Building on the above observations, we propose an integrated conceptual model for interactions between clay, carbon, microbes, and exoenzymes (Fig. 4a). First, organic matter of various sizes (300 Da–2 MDa, Supplementary Table 1) can diffuse into clay aggregates and sorb to clay. The sorption of low molecular-weight carbon (<3 kDa) is reversible, thus it can diffuse out of clay where it is consumed by microbes. In contrast, high molecular-weight carbon (≥3 kDa) is quasi-irreversibly sorbed to clay, with a plateau loading equivalent to a monolayer on the entire clay surface. As bacteria are confined to the periphery of clay aggregates, sorbed carbon is physically protected from direct contact with bacteria. Nevertheless, exoenzymes such as dextranase, produced by some bacteria, can diffuse into clay aggregates, where they breakdown high molecular-weight carbon, causing release into solution where the carbon can potentially be utilized by surrounding bacteria.

Fig. 4: Proposed conceptual model for soil carbon interaction with clay minerals and implications for soil carbon models.
figure 4

a An integrated conceptual model for interactions between clay, carbon, microbes, and exoenzymes is proposed. Note: drawing not to scale. b A representative soil carbon model structure, which implements clay–carbon protection and biotic activity as distinct processes5,18. c A revised soil carbon model that implements clay–carbon protection and biotic activity as coupled processes. The release of the clay-protected carbon could be modeled as a function of exoenzymatic activity, which is likely a function of the bacterial biomass and growth rate.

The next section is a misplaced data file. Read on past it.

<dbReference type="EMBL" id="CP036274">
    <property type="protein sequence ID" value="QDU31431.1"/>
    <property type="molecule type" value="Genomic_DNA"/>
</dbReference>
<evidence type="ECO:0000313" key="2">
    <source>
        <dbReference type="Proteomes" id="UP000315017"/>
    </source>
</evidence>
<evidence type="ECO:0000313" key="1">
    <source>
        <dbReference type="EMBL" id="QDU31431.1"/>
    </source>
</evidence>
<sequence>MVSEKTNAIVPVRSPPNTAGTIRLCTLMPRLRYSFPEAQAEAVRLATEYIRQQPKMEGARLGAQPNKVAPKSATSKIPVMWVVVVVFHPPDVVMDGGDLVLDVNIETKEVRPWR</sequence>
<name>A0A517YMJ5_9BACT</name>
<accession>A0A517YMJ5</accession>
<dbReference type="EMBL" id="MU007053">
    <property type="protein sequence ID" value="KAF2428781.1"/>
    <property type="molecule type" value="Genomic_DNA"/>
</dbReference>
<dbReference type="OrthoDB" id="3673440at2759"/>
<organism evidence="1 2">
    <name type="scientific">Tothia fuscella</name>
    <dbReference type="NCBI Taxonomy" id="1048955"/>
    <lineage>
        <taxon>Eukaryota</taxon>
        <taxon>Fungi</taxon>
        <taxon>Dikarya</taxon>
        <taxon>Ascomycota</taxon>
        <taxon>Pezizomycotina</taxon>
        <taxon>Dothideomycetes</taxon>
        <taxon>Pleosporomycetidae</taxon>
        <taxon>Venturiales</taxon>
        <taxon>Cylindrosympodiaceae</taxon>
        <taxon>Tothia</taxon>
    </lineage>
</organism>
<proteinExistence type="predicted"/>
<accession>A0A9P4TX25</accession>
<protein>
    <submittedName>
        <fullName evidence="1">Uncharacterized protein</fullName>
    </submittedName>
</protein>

The resulting conceptual model reconciles observations of mineral protection7,8,9 and priming15,16,17, i.e., the intensified loss of clay-protected carbon following addition of low molecular-weight sugars. On the one hand, we demonstrate that clay protects organic matter through physical separation from soil bacteria. On the other hand, we reveal that high molecular-weight sugars are particularly strongly sorbed, but can be broken down by exoenzymes within clay aggregates and released into solution. These findings are consistent with the observed decrease of clay-protected carbon in priming experiments15,16,17. Specifically, when low molecular-weight carbon is added to soil, some exoenzyme-producing bacteria become more active and produce more exoenzymes. As exoenzymes diffuse into clay aggregates, they break down high molecular-weight organic compounds into smaller fragments that are readily released into solution, becoming available to surrounding bacteria, some of which produce yet more exoenzymes. This positive feedback loop, which we expect to be modulated by the diversity of bacteria, exoenzymes, and carbon forms in nature, can lead to enhanced degradation of clay-protected soil carbon and corresponding rapid emission of greenhouse gases, as observed in priming15,16,17.